Between 5 and 20% of adults and up to 40% of older people in Europe have periodontitisaccording to figures from the World Health Organization.
This gum disease can cause loss of dental parts. In fact, about a 30% of the European population between 65 and 74 years old has lost all his teeth because of this.
The main cause of periodontitis is the bacteria P. gingivalis and to date there is no treatment that eliminates it completely because it is a chronic disease.
scientists from CSIC at the Institute of Molecular Biology of Barcelona have deciphered the mechanism that would explain why this bacterium can wreak such havoc on gum health.
A great discovery that could be used to develop oral antiseptics specific against this bacterium.
The results of the study have been published in the journal PNAS (Proceedings of the National Academy of Sciences of the United States of America).
The human oral microbiota is composed of more than 6 billion bacteria over 770 species and most contribute to the maintenance of homeostasis and good oral health.
In fact, oral bacteria form the second most complex microbiome of the body after the intestine.
However, a inadequate diet and an insufficient hygiene they can lead to alterations in the composition of the microbiome and promote the excessive growth of pathogenic and opportunistic species.
When “bad” bacteria outnumber beneficial species and take over the oral microbiome, caries and periodontitiswhich, in the most severe cases, leads to chronic inflammation and tissue destruction.
And one of those bad bacteria is Porphyromonas gingivalis (P. gingivalis)main cause of periodontitis.
How P. gingivalis works
This bad bacteria of the oral microbiome can act in a very virulent against the gums. The mechanism is as follows:
- There P. gingivalis has a secretion system to send protein (they are called cargo proteins) to the surrounding environment, which in this case is the gum tissue that surrounds the teeth.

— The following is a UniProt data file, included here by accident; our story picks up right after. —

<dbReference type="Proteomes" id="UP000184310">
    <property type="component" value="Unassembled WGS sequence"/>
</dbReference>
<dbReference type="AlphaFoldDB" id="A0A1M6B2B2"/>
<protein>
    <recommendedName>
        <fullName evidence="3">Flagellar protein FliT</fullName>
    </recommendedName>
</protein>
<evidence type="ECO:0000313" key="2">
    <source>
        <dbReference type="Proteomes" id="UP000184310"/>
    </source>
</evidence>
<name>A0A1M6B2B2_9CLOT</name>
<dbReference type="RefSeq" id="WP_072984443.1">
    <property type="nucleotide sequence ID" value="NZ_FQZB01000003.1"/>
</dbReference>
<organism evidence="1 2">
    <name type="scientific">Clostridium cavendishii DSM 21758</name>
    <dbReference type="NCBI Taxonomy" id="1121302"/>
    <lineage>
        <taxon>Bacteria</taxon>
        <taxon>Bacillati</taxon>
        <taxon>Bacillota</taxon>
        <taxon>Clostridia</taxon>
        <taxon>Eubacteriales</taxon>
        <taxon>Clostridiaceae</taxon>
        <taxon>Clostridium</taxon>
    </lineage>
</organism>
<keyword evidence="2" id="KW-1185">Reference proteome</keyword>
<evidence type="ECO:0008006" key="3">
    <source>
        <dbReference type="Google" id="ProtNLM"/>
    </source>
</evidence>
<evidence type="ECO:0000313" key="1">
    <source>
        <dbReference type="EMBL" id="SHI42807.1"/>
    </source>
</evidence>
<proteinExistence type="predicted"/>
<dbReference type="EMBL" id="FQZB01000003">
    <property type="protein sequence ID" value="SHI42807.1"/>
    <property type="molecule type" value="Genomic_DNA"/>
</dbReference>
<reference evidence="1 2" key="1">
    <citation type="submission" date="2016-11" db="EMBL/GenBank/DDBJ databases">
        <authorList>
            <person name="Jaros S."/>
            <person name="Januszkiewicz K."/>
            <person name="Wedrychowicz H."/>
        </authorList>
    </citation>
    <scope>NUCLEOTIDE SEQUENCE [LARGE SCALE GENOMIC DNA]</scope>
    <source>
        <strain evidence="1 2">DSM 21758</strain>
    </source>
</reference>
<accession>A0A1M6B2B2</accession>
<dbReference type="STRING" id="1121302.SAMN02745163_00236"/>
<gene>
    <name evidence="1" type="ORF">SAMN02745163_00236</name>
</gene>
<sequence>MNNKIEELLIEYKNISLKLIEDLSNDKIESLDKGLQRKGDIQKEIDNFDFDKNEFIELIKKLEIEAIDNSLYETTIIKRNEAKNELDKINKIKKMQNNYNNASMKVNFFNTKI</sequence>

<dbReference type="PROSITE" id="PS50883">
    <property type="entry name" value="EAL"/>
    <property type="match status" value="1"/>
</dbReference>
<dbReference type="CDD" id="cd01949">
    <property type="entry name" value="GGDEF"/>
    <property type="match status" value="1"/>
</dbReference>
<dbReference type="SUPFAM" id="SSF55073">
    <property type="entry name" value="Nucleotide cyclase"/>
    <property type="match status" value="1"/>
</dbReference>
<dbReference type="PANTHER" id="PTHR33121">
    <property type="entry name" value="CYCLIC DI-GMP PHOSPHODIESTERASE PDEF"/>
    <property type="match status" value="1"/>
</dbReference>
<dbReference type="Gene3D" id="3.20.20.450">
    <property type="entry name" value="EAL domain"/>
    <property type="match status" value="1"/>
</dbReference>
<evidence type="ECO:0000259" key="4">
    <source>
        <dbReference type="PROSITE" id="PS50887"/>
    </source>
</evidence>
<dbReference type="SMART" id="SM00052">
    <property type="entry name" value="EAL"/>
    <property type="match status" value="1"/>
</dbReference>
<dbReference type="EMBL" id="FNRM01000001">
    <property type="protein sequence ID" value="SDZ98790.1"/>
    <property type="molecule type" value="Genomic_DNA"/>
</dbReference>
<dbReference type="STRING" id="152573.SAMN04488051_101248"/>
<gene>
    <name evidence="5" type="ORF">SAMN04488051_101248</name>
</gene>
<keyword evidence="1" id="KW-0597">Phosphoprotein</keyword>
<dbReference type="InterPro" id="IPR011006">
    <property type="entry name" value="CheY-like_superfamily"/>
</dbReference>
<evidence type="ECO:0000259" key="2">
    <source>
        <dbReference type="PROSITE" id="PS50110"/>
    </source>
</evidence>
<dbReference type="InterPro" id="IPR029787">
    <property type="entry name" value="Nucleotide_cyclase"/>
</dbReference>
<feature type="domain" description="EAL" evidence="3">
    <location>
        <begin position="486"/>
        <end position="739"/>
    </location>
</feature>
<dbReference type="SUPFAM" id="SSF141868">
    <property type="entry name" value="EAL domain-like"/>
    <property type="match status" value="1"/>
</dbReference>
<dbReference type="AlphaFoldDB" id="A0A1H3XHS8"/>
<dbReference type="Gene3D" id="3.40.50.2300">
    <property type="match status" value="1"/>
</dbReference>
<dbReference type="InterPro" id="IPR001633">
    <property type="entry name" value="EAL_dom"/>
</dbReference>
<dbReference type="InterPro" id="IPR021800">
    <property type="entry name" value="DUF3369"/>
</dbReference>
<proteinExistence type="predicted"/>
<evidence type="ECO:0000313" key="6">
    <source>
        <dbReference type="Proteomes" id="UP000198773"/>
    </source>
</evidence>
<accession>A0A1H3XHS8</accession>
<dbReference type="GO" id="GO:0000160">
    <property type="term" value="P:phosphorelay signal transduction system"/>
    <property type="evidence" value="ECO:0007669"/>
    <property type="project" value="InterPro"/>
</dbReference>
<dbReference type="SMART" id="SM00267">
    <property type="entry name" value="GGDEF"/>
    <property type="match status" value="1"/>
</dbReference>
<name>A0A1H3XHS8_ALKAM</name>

- These proteins produced by the P. gingivalis they make the bacteria more virulent, leading to inflammation of the gums, tissue destruction and, ultimately, tooth loss in periodontitis severe.
- But the node The problem is not these cargo proteins themselves, but a enzyme which also generates this secretion system. There enzyme his name is Published and this is what makes bacteria P. gingivalis take full advantage of the protein to do damage.
Well, what CSIC researchers have deciphered for the first time is exactly the structure of this enzyme.
They did this in collaboration with the Jagiellonian University of Krakow (Poland), the University of Thessaly (Greece) and the University of Louisville (USA).
Discovery opens the door to development antiseptics to destroy this bacteria.
What alters the oral microbiome
Each person’s oral microbiome changes throughout life. Shortly after birth, a baby’s mouth is colonized by S. salivarius. With the appearance of teeth, microorganisms such as S. sanguinis and S. mutans emerge. And these microorganisms continue increasing as the person grows.
This perfectly balanced oral microbiome protects the mouth from disease, but it can be disrupted for many reasons:
- A diet high in sugars modifies the pH of the environment and promotes the formation of dental plaque. Reducing sugar intake is important to decrease the risk of bacteria feeding on carbohydrates and increasing the risk of cavities and periodontitis.
- Lack of hydration it unbalances the oral microbiota since the production of saliva decreases, which has a cleaning effect in the mouth.
- gastroesophageal reflux. In these patients, the mouth can be invaded by pathogens such as Helicobacter pylori, which also promotes the appearance of periodontitis.
- Abuse of antibiotics it can reduce good bacteria in the mouth (just like in the gut) and lead to imbalances in the oral microbimome.
- Of course, poor dental hygiene it also alters the oral microbiome. It is essential to brush your teeth 3 times a day with fluoride toothpaste.